Colo. Springs Independent: An Air Force lawyer at the Pentagon has essentially cleared Brig. Gen. Dana Born, the Air Force Academy’s dean of faculty, of ordering a counterinsurgency against the Military Religious Freedom Foundation
The Chaplain Alliance for Religious Liberty expresses disappointment over a decision by Department of Defense officials to remove military edition Bibles from the shelves of military exchange stores. This is one more case of Department of Defense officials bowing to political pressure to create a “religion free” zone in the military.
ACLU Blog (includes ad video): This week we let you know about an exciting new ad campaign created by a coalition of retired military leaders and veterans – Stand With Servicewomen. The ads target the unfair ban on servicewomen using their insurance to pay for abortion services if they become pregnant as the result of rape. Today, the second ad, “Honor” featuring Lt. Gen. Robert Gard, a three-star general
Religion Clause Blog: McClatchy Newspapers reported Friday that at Texas’ Fort Hood, a military judge delayed the pre-trial hearing for accused mass killer Maj. Nidal Hasan because Hasan appeared in court with a full beard, grown for religious reasons.
Religion Clause Blog: In Spadone v. McHugh, (D DC, June 6, 2012), the U.S. District Court for the District of Columbia held that former West Point cadet Alan Spandone has standing to claim that the Establishment Clause was violated when, at a hearing on his alleged Honor Code violations, he was ordered by the Commandant of Cadets to stand with his body rigid in a military posture and to read aloud the “Cadet’s Prayer.”
Tom Strode at Baptist Press: “I can assure you that a tension exists in this area,” Carver told participants. “For example, the Department of Defense no longer considers homosexuality a moral issue. [To the department,] it is an amoral issue. To them, it’s a concern of human dignity, respect, discipline and professionalism. However, a number of our chaplains and troops believe that homosexuality is a moral issue.”
The Hill (includes video): Veterans and retired members of the military are calling on Congress to provide abortion funding for servicewomen in the case of rape or incest in a new ad campaign announced Thursday.
U-T San Diego: But in a heartless move, two hypersecularist groups – the Military Association of Atheists & Freethinkers, and the Military Religious Freedom Foundation – are now threatening to sue if the U.S. Marine Corps refuses to take down the crosses. They say the crosses establish a religion and they want to see the crosses put into “a private church.”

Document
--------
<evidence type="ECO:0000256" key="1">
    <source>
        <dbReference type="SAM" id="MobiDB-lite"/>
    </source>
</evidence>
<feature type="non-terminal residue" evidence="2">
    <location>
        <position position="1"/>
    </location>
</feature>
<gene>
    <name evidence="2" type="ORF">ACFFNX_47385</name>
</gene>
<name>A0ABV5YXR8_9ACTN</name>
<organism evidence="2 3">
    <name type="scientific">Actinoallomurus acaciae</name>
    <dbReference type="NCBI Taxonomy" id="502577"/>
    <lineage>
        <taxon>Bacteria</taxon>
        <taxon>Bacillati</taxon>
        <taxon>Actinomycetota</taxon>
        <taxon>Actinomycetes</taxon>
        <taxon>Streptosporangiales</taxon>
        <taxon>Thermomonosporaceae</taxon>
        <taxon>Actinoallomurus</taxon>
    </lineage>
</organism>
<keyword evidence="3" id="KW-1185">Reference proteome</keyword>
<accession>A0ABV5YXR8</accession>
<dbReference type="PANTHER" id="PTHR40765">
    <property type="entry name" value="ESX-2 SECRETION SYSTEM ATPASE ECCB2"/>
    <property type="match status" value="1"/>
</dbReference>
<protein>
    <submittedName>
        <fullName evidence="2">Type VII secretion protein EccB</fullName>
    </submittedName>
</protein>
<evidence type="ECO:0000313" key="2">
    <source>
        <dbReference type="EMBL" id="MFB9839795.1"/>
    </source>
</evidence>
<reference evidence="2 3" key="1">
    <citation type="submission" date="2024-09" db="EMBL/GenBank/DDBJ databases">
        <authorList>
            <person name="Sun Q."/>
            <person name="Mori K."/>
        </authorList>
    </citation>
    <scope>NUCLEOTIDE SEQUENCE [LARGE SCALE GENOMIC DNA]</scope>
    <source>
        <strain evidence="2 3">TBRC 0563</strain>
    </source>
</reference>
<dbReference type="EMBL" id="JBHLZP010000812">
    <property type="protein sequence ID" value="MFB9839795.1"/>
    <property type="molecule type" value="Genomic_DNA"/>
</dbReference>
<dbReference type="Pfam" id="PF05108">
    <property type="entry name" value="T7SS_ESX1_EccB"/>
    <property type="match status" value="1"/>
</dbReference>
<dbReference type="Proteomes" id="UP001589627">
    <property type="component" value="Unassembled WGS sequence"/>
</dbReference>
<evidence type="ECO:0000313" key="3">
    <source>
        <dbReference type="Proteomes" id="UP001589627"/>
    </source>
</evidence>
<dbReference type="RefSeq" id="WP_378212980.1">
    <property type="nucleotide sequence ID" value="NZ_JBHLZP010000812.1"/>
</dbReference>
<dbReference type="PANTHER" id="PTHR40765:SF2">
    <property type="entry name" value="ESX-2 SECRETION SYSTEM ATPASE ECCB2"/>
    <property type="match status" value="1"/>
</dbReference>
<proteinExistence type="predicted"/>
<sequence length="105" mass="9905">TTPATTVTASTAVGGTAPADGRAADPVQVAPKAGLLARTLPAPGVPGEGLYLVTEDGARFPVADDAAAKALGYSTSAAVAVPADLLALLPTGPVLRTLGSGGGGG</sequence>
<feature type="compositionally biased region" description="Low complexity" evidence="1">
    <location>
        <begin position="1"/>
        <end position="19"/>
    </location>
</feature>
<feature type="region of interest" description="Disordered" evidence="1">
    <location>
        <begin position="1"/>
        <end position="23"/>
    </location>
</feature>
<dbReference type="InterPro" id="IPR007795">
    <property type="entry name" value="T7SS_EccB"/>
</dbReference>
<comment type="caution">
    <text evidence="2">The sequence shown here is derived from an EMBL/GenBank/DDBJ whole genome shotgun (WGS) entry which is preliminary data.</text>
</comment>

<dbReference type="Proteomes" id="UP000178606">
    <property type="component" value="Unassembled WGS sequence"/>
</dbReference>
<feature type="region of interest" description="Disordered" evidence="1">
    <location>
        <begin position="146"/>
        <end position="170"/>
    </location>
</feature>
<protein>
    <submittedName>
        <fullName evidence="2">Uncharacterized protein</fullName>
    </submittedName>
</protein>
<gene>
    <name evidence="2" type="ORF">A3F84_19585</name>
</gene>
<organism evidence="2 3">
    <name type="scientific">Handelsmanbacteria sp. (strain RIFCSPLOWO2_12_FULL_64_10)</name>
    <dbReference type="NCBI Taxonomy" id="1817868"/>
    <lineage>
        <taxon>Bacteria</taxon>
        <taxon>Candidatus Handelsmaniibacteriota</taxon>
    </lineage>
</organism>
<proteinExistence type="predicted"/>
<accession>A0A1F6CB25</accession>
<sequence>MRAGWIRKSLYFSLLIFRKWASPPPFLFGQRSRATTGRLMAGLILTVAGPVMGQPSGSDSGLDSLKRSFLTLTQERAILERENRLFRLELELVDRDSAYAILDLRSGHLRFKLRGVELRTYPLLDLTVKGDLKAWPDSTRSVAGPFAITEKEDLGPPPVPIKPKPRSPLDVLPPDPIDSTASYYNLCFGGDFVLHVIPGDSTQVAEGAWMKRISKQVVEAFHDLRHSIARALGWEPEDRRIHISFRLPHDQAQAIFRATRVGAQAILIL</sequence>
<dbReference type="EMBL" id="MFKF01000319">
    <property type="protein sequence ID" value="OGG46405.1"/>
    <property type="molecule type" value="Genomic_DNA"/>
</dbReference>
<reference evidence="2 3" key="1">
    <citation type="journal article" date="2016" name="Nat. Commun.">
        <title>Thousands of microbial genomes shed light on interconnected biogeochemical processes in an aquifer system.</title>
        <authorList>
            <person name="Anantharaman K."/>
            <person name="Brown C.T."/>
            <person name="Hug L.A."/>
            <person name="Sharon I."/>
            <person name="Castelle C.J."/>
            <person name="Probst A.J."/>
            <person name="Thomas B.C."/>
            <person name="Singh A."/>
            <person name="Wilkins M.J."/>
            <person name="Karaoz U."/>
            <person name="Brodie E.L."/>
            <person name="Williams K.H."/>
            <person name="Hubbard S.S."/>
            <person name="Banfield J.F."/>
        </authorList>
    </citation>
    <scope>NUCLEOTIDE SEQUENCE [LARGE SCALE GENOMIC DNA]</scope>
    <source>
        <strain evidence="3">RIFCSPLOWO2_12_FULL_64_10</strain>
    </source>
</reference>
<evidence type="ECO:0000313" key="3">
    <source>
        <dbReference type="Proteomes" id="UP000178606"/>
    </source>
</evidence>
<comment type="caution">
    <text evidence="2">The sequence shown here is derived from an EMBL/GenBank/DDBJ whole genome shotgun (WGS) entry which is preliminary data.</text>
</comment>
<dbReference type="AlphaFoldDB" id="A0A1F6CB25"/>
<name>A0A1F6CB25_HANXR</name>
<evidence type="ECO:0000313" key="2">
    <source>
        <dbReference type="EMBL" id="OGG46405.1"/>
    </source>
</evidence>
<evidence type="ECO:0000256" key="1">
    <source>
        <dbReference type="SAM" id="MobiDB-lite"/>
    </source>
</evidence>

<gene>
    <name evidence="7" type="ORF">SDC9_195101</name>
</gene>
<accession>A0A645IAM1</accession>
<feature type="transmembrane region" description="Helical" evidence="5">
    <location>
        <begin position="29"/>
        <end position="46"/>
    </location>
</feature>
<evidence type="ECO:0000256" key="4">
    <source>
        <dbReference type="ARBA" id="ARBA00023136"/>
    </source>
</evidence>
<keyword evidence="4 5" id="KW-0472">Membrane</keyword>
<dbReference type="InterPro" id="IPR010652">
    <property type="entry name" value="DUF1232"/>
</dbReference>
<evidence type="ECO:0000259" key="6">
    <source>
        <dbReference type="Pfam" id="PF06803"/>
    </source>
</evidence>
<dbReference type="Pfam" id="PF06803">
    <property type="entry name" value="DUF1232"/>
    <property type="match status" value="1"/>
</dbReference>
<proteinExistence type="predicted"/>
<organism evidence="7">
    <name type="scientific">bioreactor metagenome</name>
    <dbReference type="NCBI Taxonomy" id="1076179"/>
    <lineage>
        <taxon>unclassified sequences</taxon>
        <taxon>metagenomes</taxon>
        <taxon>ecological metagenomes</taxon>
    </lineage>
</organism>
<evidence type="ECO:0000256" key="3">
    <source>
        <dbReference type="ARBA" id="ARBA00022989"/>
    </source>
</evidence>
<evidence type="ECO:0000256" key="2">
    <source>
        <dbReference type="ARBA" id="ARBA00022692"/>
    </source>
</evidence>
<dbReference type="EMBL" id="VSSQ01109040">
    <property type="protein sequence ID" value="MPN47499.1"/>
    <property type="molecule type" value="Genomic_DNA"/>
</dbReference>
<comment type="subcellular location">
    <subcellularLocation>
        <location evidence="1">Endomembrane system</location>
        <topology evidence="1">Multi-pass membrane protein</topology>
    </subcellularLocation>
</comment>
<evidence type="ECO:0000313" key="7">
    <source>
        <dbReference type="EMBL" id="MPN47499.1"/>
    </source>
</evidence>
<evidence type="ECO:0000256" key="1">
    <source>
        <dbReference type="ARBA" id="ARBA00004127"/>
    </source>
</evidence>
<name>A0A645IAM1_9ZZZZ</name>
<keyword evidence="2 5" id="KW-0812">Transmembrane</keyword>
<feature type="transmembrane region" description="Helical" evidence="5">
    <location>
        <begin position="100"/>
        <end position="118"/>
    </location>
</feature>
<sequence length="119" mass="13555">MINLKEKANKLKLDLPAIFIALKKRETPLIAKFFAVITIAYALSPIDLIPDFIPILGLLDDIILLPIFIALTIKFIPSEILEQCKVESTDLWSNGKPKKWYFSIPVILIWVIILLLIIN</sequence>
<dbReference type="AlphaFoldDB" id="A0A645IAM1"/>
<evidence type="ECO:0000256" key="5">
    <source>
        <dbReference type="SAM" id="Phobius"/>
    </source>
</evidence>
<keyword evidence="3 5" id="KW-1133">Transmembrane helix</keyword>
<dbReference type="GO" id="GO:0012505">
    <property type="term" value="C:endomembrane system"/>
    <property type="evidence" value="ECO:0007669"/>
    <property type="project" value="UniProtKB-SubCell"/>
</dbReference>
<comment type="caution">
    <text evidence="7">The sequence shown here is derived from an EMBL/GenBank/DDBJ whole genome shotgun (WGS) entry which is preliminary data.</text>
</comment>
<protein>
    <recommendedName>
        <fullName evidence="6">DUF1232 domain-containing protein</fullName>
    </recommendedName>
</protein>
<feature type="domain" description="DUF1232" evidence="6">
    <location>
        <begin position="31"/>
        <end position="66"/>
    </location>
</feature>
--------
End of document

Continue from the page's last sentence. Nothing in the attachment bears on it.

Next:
Same-sex ceremony in military chapel raises need for congressional action | Chaplain Alliance for Religious Liberty
The Chaplain Alliance for Religious Liberty is expressing concern over a recent “same-sex ceremony” conducted in a military chapel at Fort Polk, La. A chaplain conducted the ceremony for two female soldiers.
Congressman Todd Akin (R-MO), Chairman of the Seapower & Projection Forces Subcommittee, released the following statement today after reports that a same-sex ceremony was performed recently in a military chapel at Fort Polk, Louisiana.
The Hill: The Defense Department is looking for a little help from its friends overseas as the Pentagon and White House try to break Senate opposition to an international treaty on maritime law.
Paul.House.Gov: Of course, the idea that the administration should follow the Constitution and seek a Declaration of War from Congress is considered even more anachronistic now than under the previous administration.
FoxNews: Statistics from the Department of Defense report that since the start of operations in Afghanistan in 2001, the military divorce rate has continued to rise. Last year alone, the marriages of some 30,000 military personnel ended in divorce (USA Today, December 2011).
Phil Lawler at Catholic Culture: The US is committed to a foreign policy that defends human rights. Yet in the countries where our troops have been fighting during the past decade, one fundamental human right—the right to religious freedom—has been diminished rather than enhanced, particularly for Christians.
allAfrica.com: Egypt may be following one set of democratic procedures, but it is not, by any stretch of the imagination, a transition to democracy, irrespective of who becomes the next President. Elections are only one element of democracy, and to reduce democratic practice to what happens at the polling station is highly problematic. We need to ask ourselves what the conditions are that have influenced people’s choices?
Washington Times: Democrats have tried in the past to overturn the 16-year-old ban on military funding for abortion except when the mother’s life is at stake, but the latest attempt picked up some bipartisan traction last week in the Armed Services Committee, with GOP Sens. John McCain, Susan M. Collins and Scott P. Brown signing on.